5) The Brundtland Commission, formally the World Commission on Environment and Development (WCED) was convened by the United Nations in 1983. The commission was created to address growing concern "about the accelerating deterioration of the human environment and natural resources and the consequences of that deterioration for economic and social development." In establishing the commission, the UN General Assembly recognized that environmental problems were global in nature and determined that it was in the common interest of all nations to establish policies for sustainable development. This was one of the first examinations of the concept of sustainable development. The Commission defines sustainable development as follows: “Humanity has the ability to make development sustainable - to ensure that it meets the needs of the present without compromising the ability of future generations to meet their needs.” 9
6) The Ministerial Declaration of the Second International Conference on the Protection of the North Sea in 1987 stated: “Accepting that in order to protect the North Sea from possibly damaging effects of the most dangerous substances, a precautionary approach is necessary which may require action to control inputs of such substances even before a causal link has been established by absolutely clear scientific evidence”. 10 This was one of the first mentions of Precautionary Principle type approach in a formalized multinational document.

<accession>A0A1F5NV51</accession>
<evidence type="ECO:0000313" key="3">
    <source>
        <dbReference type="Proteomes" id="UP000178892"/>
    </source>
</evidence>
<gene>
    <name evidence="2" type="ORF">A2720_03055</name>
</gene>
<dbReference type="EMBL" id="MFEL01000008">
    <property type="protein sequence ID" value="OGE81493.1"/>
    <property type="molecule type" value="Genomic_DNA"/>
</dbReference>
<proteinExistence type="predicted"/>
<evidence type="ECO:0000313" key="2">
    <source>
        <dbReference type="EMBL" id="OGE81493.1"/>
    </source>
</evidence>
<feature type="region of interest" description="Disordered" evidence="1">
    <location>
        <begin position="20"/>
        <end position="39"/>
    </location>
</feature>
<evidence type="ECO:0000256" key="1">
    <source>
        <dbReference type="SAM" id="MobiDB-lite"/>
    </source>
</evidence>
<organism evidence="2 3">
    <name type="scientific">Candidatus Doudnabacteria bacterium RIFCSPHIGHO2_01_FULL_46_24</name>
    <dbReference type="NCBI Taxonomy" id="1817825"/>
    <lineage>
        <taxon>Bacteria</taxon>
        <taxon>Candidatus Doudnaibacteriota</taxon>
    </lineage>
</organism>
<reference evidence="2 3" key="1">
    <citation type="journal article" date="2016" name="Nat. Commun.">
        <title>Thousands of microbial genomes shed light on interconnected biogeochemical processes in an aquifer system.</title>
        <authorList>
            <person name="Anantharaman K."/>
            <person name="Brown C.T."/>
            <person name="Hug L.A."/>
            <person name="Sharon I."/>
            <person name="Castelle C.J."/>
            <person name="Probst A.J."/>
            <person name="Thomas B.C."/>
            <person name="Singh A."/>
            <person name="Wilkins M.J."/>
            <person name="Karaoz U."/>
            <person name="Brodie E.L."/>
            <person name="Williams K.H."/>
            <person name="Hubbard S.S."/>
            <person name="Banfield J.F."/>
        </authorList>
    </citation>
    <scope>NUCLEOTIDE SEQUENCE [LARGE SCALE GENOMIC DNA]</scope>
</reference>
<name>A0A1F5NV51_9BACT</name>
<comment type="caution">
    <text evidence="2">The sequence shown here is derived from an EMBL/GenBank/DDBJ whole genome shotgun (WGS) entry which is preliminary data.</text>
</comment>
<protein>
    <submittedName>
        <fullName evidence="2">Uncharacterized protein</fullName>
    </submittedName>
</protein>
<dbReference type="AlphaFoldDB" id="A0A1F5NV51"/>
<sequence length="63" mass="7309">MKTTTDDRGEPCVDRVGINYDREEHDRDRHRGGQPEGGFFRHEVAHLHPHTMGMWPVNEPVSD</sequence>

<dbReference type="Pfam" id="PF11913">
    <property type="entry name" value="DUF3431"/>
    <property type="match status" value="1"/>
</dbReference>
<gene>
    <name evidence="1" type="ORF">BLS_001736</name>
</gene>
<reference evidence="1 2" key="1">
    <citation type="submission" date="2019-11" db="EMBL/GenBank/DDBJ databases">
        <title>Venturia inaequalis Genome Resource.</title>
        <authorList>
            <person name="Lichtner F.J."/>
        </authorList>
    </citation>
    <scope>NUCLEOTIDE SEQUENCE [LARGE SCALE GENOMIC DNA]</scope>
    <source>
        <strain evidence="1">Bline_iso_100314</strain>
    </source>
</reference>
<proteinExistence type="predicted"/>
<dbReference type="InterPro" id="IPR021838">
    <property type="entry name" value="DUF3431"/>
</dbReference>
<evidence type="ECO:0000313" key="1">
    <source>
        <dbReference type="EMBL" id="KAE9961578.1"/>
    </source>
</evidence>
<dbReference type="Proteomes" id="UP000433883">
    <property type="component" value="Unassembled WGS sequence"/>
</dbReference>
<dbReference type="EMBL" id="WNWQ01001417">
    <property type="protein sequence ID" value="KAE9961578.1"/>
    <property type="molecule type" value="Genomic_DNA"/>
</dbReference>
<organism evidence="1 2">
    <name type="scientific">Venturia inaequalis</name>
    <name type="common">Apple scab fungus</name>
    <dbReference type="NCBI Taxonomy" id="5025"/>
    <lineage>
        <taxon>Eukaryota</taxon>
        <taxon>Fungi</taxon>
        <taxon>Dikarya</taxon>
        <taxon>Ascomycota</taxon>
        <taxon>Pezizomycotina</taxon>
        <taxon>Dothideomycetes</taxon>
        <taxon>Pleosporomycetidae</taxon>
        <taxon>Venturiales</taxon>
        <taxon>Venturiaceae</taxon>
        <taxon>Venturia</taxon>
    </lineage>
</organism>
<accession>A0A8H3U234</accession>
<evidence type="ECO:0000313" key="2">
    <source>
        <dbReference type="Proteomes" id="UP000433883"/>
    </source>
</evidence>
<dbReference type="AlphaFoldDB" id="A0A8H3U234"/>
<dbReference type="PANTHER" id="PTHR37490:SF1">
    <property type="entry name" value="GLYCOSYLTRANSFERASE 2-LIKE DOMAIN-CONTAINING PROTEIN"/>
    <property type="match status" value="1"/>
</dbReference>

7) Over the past two decades, the Principle has been incorporated into approximately twenty international environmental treaties and agreements The first deliberate incorporation of the Precautionary Principle in environmental policy was at the United Nations Conference on Environment and Development (UNCED) also known as the Earth Summit. The principle themes discussed were :
• Sustainable Development
It is difficult to speak about the Precautionary Principle (PP) without mentioning the subject of Sustainable Development since the two concepts are interconnected. Agenda 21 is a program run by the United Nations that pertains to sustainable development issues. Agenda 21 was introduced at the 1992 United Nations Conference on Environment and Development (also known as Earth Summit or UNCED).